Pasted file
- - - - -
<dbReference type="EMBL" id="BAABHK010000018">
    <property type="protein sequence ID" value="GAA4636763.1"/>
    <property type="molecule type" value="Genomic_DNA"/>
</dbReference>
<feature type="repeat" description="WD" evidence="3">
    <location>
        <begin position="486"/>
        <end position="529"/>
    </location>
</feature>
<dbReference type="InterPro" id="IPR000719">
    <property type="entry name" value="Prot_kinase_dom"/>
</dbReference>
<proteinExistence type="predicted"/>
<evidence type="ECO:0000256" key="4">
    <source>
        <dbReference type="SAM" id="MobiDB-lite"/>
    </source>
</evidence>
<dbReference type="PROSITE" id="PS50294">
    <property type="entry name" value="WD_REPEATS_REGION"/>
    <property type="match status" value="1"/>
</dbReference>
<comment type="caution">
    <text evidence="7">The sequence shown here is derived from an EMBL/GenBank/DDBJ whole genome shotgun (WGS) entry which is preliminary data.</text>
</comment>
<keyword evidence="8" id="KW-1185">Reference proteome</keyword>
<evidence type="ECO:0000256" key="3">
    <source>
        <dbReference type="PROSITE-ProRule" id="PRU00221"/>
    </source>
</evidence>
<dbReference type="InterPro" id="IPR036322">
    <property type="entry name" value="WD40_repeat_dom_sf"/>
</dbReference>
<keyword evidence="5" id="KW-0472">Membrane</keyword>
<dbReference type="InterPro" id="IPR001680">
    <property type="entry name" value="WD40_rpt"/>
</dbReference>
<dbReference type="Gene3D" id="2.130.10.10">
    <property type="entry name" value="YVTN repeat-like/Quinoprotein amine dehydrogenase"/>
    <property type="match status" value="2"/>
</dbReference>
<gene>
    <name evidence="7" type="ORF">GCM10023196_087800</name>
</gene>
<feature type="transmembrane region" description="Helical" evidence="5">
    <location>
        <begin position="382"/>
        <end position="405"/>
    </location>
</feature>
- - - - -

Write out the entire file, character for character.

<dbReference type="EMBL" id="BAABHK010000018">
    <property type="protein sequence ID" value="GAA4636763.1"/>
    <property type="molecule type" value="Genomic_DNA"/>
</dbReference>
<feature type="repeat" description="WD" evidence="3">
    <location>
        <begin position="486"/>
        <end position="529"/>
    </location>
</feature>
<dbReference type="InterPro" id="IPR000719">
    <property type="entry name" value="Prot_kinase_dom"/>
</dbReference>
<proteinExistence type="predicted"/>
<evidence type="ECO:0000256" key="4">
    <source>
        <dbReference type="SAM" id="MobiDB-lite"/>
    </source>
</evidence>
<dbReference type="PROSITE" id="PS50294">
    <property type="entry name" value="WD_REPEATS_REGION"/>
    <property type="match status" value="1"/>
</dbReference>
<comment type="caution">
    <text evidence="7">The sequence shown here is derived from an EMBL/GenBank/DDBJ whole genome shotgun (WGS) entry which is preliminary data.</text>
</comment>
<keyword evidence="8" id="KW-1185">Reference proteome</keyword>
<evidence type="ECO:0000256" key="3">
    <source>
        <dbReference type="PROSITE-ProRule" id="PRU00221"/>
    </source>
</evidence>
<dbReference type="InterPro" id="IPR036322">
    <property type="entry name" value="WD40_repeat_dom_sf"/>
</dbReference>
<keyword evidence="5" id="KW-0472">Membrane</keyword>
<dbReference type="InterPro" id="IPR001680">
    <property type="entry name" value="WD40_rpt"/>
</dbReference>
<dbReference type="Gene3D" id="2.130.10.10">
    <property type="entry name" value="YVTN repeat-like/Quinoprotein amine dehydrogenase"/>
    <property type="match status" value="2"/>
</dbReference>
<gene>
    <name evidence="7" type="ORF">GCM10023196_087800</name>
</gene>
<feature type="transmembrane region" description="Helical" evidence="5">
    <location>
        <begin position="382"/>
        <end position="405"/>
    </location>
</feature>